Jugular foramen tumor surgery

Surgical management of jugular foramen tumors is complex and difficult. Radical removal of benign jugular foramen tumors is the treatment of choice, may be curative, and is achieved with low mortality and morbidity rates. Larger lesions can be radically excised in one surgical procedure by using a multidisciplinary approach. Reconstruction of the skull base with vascularized myofascial flaps reduces postoperative CSF leaks. Postoperative lower cranial nerve deficits are the most dangerous complication 1).

Total resection of GJ tumors, meningiomas, and lower CN schwannomas can be a curative treatment. However, subtotal removal may be required to preserve CN function, vital vascular structures, and the brainstem. Postoperative radiotherapy is used to control residual tumors. When postoperative complications develop in patients, early rehabilitation is important to decrease mortality and morbidity. Therefore, patients should be closely followed 2).

Anatomically, the Jugular foramen has two vascular compartments that may be affected by tumor: the jugular bulb laterally and a passage for the inferior petrosal sinus medially.

Tumors may also penetrate the JF along the fibro-osseous diaphragm, which divides these two vascular channels. The lower cranial nerves lie on either side of this partition, which is connected to the posterior cranial fossa via a curved, funnel-shaped cone of the dura. Tumors that arise within or penetrate the JF lateral to this neural plane displace the nerves medially, a position favorable for their preservation during tumor extirpation. By contrast, medially positioned tumors displace the cranial nerves onto the lateral tumor surface, where they interpose between the surgeon and tumor in an unfavorable location. Glomus tumors consistently arise in the lateral aspect of the JF, displacing the lower cranial nerves medially. This positioning accounts for the high rate of neural preservation in small and medium-size glomus tumors that have not invaded the foramen's central partition. Meningiomas that arise lateral to the JF (e.g., the posterior petrous surface, sigmoid sinus) favorably displace the lower cranial nerves medially. By contrast, tumors that originate medial to the JF (e.g., clivus, foramen magnum) are unfavorable, laterally displacing the multiple small rootlets that coalesce into cranial nerves IX-XI into a vulnerable location. Schwannomas arise within the neural plane and have a variable geometry that depends, in part, upon the nerve of origin. Theoretically, tumors that arise from the ninth nerve, which is located on the lateral surface of the neural plane, should be more favorable than those originating from the tenth or eleventh nerves, which lie on its deep surface. The propensity of these three tumor types toward thrombosis of the jugulosigmoid complex also carries important surgical implications. Because glomus tumors arise from the jugular bulb, the jugulosigmoid complex is nearly always occluded. In both meningiomas and schwannomas, however, the jugular system may occasionally remain patent. This is important to recognize through angiography and/or magnetic resonance venography, since sacrifice of a patent, dominant system risks intracerebral venous infarction 3).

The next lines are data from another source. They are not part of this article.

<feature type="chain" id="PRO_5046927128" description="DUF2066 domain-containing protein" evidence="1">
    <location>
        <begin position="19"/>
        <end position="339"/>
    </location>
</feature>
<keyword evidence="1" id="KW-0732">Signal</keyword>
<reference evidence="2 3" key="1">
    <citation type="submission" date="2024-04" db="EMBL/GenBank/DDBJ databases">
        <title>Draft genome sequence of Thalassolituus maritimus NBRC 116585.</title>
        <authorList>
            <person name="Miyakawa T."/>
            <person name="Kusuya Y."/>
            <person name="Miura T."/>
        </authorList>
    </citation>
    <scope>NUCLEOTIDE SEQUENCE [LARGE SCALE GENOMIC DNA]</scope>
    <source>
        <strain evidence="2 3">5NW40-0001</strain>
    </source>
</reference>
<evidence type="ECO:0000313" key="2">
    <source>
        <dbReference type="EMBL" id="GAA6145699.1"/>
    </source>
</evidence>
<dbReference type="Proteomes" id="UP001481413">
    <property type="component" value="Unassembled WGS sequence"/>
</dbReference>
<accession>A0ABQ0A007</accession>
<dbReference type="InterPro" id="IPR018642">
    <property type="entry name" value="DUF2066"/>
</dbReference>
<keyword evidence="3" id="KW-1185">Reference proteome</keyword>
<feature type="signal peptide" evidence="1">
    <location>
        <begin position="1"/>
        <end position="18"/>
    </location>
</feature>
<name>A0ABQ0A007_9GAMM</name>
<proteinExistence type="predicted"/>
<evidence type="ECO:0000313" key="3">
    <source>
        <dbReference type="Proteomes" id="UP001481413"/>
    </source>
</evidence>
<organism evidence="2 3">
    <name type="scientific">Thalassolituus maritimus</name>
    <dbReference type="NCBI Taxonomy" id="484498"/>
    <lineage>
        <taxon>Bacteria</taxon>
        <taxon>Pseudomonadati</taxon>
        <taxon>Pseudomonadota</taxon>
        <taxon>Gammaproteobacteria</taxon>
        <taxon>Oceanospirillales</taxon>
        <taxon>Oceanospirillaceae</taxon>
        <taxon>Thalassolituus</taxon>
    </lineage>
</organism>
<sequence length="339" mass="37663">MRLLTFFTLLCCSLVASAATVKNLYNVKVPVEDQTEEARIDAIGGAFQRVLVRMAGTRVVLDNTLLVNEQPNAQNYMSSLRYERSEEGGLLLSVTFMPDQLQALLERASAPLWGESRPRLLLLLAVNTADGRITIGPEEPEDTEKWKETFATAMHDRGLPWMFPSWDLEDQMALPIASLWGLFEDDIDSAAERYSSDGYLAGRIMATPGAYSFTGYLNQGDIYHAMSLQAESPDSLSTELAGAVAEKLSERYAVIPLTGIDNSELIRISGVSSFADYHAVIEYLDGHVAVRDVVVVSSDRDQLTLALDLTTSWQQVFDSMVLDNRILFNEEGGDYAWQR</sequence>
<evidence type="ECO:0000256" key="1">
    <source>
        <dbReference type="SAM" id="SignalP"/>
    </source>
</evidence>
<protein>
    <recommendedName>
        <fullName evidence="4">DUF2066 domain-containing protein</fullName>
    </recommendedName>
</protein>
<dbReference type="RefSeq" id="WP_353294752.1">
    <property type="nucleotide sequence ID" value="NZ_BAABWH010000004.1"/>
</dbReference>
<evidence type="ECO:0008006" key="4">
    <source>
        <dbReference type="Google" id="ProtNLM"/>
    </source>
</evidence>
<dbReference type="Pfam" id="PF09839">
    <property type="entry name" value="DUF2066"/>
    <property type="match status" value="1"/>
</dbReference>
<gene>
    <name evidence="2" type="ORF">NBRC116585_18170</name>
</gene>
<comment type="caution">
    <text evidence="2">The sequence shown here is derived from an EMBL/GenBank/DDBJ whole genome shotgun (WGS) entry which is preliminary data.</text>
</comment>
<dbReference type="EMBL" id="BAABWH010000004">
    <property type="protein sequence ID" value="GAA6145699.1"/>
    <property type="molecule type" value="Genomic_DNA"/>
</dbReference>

Surgery for tumors around the jugular foramen has significant risks of dysphagia and vocal cord palsy due to possible damage to the lower cranial nerve functions. For its treatment, long-term tumor control by maximum resection while avoiding permanent neurological damage is required. To accomplish this challenging goal, Matsushima et al. developed an intraoperative continuous vagus nerve monitoring system and herein report their experience with this novel neuromonitoring method.